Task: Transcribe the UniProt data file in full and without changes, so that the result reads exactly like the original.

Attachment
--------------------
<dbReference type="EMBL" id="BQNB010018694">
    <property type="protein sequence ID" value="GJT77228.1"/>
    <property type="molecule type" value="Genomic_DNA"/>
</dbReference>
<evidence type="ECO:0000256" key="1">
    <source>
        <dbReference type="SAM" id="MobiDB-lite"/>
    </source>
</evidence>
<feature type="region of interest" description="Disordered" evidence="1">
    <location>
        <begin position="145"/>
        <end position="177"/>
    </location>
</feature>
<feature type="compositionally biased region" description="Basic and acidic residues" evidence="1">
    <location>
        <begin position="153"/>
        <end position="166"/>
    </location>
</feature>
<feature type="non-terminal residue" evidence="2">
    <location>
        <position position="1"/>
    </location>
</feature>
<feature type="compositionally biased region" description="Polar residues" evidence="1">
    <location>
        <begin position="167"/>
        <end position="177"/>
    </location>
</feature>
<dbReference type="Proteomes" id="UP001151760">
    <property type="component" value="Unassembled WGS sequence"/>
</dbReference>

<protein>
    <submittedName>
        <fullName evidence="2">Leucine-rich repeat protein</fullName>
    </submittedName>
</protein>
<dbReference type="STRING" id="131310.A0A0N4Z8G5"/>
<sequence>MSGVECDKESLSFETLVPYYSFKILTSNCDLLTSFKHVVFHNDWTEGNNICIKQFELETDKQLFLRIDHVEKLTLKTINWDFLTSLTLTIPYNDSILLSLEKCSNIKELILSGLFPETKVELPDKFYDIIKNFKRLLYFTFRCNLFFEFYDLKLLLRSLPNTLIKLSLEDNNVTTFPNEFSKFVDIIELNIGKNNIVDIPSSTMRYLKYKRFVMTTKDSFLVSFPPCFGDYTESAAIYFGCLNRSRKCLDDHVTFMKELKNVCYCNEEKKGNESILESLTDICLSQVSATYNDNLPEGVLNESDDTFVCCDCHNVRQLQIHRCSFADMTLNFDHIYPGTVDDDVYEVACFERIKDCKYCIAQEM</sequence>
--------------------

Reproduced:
<dbReference type="EMBL" id="BQNB010018694">
    <property type="protein sequence ID" value="GJT77228.1"/>
    <property type="molecule type" value="Genomic_DNA"/>
</dbReference>
<evidence type="ECO:0000256" key="1">
    <source>
        <dbReference type="SAM" id="MobiDB-lite"/>
    </source>
</evidence>
<feature type="region of interest" description="Disordered" evidence="1">
    <location>
        <begin position="145"/>
        <end position="177"/>
    </location>
</feature>
<feature type="compositionally biased region" description="Basic and acidic residues" evidence="1">
    <location>
        <begin position="153"/>
        <end position="166"/>
    </location>
</feature>
<feature type="non-terminal residue" evidence="2">
    <location>
        <position position="1"/>
    </location>
</feature>
<feature type="compositionally biased region" description="Polar residues" evidence="1">
    <location>
        <begin position="167"/>
        <end position="177"/>
    </location>
</feature>
<dbReference type="Proteomes" id="UP001151760">
    <property type="component" value="Unassembled WGS sequence"/>
</dbReference>

<protein>
    <submittedName>
        <fullName evidence="2">Leucine-rich repeat protein</fullName>
    </submittedName>
</protein>
<dbReference type="STRING" id="131310.A0A0N4Z8G5"/>
<sequence>MSGVECDKESLSFETLVPYYSFKILTSNCDLLTSFKHVVFHNDWTEGNNICIKQFELETDKQLFLRIDHVEKLTLKTINWDFLTSLTLTIPYNDSILLSLEKCSNIKELILSGLFPETKVELPDKFYDIIKNFKRLLYFTFRCNLFFEFYDLKLLLRSLPNTLIKLSLEDNNVTTFPNEFSKFVDIIELNIGKNNIVDIPSSTMRYLKYKRFVMTTKDSFLVSFPPCFGDYTESAAIYFGCLNRSRKCLDDHVTFMKELKNVCYCNEEKKGNESILESLTDICLSQVSATYNDNLPEGVLNESDDTFVCCDCHNVRQLQIHRCSFADMTLNFDHIYPGTVDDDVYEVACFERIKDCKYCIAQEM</sequence>